Classical Cats: The Rise and Fall of the Sacred Cat

Classical Cats: The Rise and Fall of the Sacred Cat


By (author) Donald W. Engels

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Paperback $34.82
  • Publisher: ROUTLEDGE
  • Format: Hardback | 240 pages
  • Dimensions: 156mm x 234mm x 22mm | 581g
  • Publication date: 1 December 1999
  • Publication City/Country: London
  • ISBN 10: 0415212510
  • ISBN 13: 9780415212519
  • Illustrations note: 10 line drawings, 25 b&w photos

Product description

This is the definitive book on classical cats. The cat has played a significant role in history from the earliest times. Well known is its role in the religion and art of ancient Egypt, no less than its association with witchcraft in the Middle Ages. But when did the cat become a domestic companion and worker as well? There has been much debate about the position of the cat in ancient Greece and Rome. Artistic representations are sometimes ambiguous, and its role as a mouse-catcher seems often to have been carried out by weasels. Yet other evidence clearly suggests that the cat was as important to Greeks and Romans as it is to many modern people. This book is the first comprehensive survey of the evidence for cats in Greece and Rome, and of their functions and representations in art. Donald Engels draws on authors from Aesop to Aristotle; on vase-painting, inscriptions and the plastic arts; and on a thorough knowledge of zoology of the cat. He also sets the ancient evidence in the wider context of the Egyptian period that preceded it, as well as the views of the Church fathers who ushered antiquity into the Middle Ages.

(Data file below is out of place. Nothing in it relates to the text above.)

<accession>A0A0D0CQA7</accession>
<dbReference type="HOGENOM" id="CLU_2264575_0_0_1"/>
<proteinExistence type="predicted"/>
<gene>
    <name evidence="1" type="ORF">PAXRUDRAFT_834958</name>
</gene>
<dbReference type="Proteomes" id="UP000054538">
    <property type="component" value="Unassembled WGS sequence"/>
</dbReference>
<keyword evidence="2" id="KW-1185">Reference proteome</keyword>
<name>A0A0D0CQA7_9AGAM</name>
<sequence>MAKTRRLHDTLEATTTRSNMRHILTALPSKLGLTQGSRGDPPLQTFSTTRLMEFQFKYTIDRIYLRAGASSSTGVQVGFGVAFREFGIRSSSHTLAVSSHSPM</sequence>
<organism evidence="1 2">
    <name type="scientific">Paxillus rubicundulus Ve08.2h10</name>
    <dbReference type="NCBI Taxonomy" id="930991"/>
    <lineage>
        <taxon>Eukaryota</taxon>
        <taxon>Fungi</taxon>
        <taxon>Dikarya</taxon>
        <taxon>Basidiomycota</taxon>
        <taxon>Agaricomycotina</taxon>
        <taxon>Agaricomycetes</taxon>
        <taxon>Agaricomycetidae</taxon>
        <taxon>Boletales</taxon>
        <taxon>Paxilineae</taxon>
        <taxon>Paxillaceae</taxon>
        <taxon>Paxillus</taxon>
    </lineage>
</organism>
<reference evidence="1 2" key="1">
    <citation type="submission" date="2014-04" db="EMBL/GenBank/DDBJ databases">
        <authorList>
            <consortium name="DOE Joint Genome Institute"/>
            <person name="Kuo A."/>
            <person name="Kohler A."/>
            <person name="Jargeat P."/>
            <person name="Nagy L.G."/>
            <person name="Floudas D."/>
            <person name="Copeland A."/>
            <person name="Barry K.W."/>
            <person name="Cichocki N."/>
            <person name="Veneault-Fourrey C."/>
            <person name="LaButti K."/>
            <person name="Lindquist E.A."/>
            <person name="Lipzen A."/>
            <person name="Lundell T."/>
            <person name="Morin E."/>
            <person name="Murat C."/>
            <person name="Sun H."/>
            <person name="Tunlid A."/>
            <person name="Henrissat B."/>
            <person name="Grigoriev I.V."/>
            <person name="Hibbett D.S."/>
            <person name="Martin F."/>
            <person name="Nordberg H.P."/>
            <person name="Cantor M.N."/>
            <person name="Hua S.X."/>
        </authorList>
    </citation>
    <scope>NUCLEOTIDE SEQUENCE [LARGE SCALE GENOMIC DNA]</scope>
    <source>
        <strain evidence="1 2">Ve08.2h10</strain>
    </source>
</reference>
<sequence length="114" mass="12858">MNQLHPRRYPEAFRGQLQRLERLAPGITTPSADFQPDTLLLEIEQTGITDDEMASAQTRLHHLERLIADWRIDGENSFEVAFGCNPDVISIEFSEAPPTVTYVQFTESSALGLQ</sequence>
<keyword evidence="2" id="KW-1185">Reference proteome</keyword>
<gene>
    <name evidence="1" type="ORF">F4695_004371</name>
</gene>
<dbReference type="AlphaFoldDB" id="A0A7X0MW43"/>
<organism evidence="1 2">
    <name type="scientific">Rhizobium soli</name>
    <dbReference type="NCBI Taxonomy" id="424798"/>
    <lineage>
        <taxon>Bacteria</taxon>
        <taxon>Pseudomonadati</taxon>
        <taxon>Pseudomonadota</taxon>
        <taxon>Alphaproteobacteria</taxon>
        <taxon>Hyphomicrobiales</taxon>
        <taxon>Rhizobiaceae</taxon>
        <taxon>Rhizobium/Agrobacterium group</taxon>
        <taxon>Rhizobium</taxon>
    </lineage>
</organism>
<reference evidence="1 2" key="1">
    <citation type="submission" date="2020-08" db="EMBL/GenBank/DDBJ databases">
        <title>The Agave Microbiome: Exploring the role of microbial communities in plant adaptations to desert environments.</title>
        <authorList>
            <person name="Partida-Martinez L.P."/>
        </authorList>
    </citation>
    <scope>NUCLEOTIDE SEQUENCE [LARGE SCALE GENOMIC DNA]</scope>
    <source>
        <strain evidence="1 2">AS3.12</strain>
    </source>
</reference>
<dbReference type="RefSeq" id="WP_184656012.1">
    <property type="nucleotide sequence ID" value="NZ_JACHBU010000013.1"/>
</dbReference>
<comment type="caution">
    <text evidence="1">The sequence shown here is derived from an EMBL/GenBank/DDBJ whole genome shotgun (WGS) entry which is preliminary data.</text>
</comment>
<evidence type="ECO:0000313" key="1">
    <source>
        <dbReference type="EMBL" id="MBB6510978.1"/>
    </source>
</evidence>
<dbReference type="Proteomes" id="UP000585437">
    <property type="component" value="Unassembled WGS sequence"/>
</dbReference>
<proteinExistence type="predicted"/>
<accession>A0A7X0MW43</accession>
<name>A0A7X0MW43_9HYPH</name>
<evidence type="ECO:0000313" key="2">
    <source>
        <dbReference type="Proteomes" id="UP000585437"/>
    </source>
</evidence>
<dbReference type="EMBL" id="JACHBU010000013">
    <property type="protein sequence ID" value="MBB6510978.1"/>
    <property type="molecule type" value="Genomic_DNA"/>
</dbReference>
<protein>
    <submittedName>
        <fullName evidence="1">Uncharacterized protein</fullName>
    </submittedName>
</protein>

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Review quote

"A domestic animal, the cat has always been an essential part of modern society and culture. The author of this great book offers a completely comprehensive background - religious and mythical - of the feline's importance in Ancient Egyptian, Greek and Roman times. With few illustrations, this is a book that is most interesting for its content and most useful for its extensive research and information. "Frankie's Bibliography of Ancient Egypt."January 2001 "Well-written and researched--and stunningly illustrated."-"Publisher's Weekly, November 15, 1999 ..."I like this book: it is informative and makes a good read."-Religious Studies Review

Editorial reviews

The cat has played a highly significant role in almost all of recorded history. It has been a sacred animal in many religions and held a symbolic place in much folklore. In addition, the cat has always been an important weapon against disease-carrying vermin, as well as a valued domestic pet. On the other hand, many societies have periodically massacred cats for religious, hygienic or ritualistic purposes. Engels surveys the evidence from ancient Egypt, Greece and Rome and well as the civilizations in western Europe, the Byzantine east and the Muslim world during the early middle ages. Interestingly, the cat has long been associated with women: the Egyptians worshipped the cat-goddess Bastet and the cat was an important icon for the Greek goddess Artemis as for Diana among the Romans. (Kirkus UK)